My E-mailed response to the AG of Oregon - Posted by Upset RE Investor

Posted by Joe Kaiser on December 17, 2003 at 23:09:22:


My E-mailed response to the AG of Oregon - Posted by Upset RE Investor

Posted by Upset RE Investor on December 16, 2003 at 23:55:20:


The letter below is the actual letter I e-mailed to the AG of Oregon concerning his faulty letter posted on his website about real estate investors and the ability to obtain a new home loan.


The purpose of this letter is to highlight your false statements, incorrect accusations, and ask you some questions concerning your article/warning posted on November 26, 2003 titled “AG FILES AGREEMENTS WITH OPERATORS OF ‘DISTRESSED PROPERTY RESCUE SCHEMES’”. I am a real estate investor and mortgage broker who currently engages in said activity.

Your first bullet:

“A large percentage of these types of ?distressed property rescue schemes? appear directed towards vulnerable homeowners such as the suddenly unemployed, the elderly, couples in divorce proceedings and non-English speaking homeowners in financial straits,” Myers said.

Directed? Are the investors going door to door and forcing these distressed homeowners into something they don’t want to do? What about the homeowners that call the investors? Most of them run ads in a newspaper in the real estate section. These sections typically are placed before the personal ads for indivduals wanting to buy coins or stamps. If we used your analogy, we could say these money-hungry coin collectors who run ads in the newspaper would be acting deviously by targeting these such coin holders. How dare they!

Next, and this is one of your best comments:

If you are thinking about selling your home because of financial duress, consider options such as renting out the property yourself to make mortgage payments.
Remember that a company that offers to find a buyer for you won?t have any greater luck than you at the outset in disposing of the property and it may take a long time to find or qualify a new buyer.

This is amazing. Are you suggesting that a novice landlord would do just as good of job at finding tenants than an experienced landlord? Hopefully your letter won’t convince someone that just because their house is vacant they can now become successful landlords. Who do you think you would more than likely pay your mortgage payment: a professional renter that knows how long they have before they need to skip town and/or evicted or a professional real estate investor who has a vested interest in the property?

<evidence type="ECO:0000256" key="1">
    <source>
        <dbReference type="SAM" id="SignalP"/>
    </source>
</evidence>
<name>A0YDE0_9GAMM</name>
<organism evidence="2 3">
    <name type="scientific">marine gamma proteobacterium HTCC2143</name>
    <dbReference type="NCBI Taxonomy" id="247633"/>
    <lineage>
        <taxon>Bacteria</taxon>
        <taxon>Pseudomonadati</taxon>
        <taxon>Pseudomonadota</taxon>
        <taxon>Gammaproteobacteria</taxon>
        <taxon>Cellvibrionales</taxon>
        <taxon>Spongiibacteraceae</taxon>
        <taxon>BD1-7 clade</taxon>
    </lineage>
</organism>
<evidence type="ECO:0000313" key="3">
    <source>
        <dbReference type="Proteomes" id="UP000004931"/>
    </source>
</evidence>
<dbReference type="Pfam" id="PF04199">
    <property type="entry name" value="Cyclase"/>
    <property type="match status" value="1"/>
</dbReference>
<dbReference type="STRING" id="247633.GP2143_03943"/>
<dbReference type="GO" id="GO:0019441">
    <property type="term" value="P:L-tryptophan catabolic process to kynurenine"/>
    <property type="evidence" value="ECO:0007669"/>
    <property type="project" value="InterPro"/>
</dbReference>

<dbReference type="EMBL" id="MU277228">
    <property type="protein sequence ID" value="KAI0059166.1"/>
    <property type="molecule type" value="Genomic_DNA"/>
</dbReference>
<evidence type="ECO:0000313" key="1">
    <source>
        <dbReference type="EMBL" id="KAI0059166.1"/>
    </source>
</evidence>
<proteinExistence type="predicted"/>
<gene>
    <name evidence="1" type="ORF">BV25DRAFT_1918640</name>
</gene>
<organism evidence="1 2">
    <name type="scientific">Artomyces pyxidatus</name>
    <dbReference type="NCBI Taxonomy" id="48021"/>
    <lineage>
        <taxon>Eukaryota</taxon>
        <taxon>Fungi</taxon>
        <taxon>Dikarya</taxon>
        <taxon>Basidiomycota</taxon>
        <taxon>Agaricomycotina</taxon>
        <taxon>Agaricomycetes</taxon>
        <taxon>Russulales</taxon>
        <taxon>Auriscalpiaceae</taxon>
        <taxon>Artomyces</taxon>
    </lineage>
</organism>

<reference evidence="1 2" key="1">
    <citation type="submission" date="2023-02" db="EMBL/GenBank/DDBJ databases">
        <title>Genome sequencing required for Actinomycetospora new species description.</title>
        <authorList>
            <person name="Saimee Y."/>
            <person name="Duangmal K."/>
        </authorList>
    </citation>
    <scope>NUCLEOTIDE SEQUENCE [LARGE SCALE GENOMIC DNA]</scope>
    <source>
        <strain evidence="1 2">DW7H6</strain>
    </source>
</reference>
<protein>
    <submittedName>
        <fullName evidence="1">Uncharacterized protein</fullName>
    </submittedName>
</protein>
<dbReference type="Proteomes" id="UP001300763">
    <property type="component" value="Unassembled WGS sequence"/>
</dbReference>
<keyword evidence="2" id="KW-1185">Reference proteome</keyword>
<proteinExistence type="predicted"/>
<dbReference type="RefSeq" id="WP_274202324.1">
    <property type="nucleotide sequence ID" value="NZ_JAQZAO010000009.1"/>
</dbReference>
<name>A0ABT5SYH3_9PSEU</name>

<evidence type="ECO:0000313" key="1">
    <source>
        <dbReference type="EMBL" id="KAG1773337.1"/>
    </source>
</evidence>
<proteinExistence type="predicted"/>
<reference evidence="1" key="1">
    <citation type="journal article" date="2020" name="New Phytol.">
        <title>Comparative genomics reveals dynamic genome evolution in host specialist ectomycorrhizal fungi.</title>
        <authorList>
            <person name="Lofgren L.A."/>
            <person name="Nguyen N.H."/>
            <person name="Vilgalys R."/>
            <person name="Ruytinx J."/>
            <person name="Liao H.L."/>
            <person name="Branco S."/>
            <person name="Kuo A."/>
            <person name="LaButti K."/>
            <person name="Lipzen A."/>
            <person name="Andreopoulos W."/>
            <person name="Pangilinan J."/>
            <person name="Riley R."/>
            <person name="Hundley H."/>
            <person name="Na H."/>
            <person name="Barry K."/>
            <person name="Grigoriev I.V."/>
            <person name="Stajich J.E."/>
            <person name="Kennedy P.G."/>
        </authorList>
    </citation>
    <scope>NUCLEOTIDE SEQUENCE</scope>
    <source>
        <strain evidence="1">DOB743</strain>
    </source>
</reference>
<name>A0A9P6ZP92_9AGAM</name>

Your next comment:

Be careful; see an attorney or a licensed real estate professional if you are giving up control of your property but remaining liable on the mortgage loan.

The best part about this suggestion is that some of my customers will talk with a lawyer about my offer and they will tell them “absolutely not, don’t do it”. It’s funny how my solution to solve their problem isn’t a good one, but they themselves can’t offer any help with the exception of the “just don’t do it” response.

Then, after their lawyer doesn’t help them, their house goes into foreclosure. Now, they can’t buy another home for 2-3 years AND in some cases they owe the bank money b/c they owed $100,000 on their house and the bank could only sell it for $90,000 (and this happens all the time ). So, thanks to the lawyer telling them not to do it, they have a foreclosure on their credit and they are still in debt on a house they don’t know.

Your next statement:

Even though an arrangement may appear to avoid a default, you give up control over making sure mortgage payments and taxes are paid on time, which means there is still a potential for default and your credit could be decimated.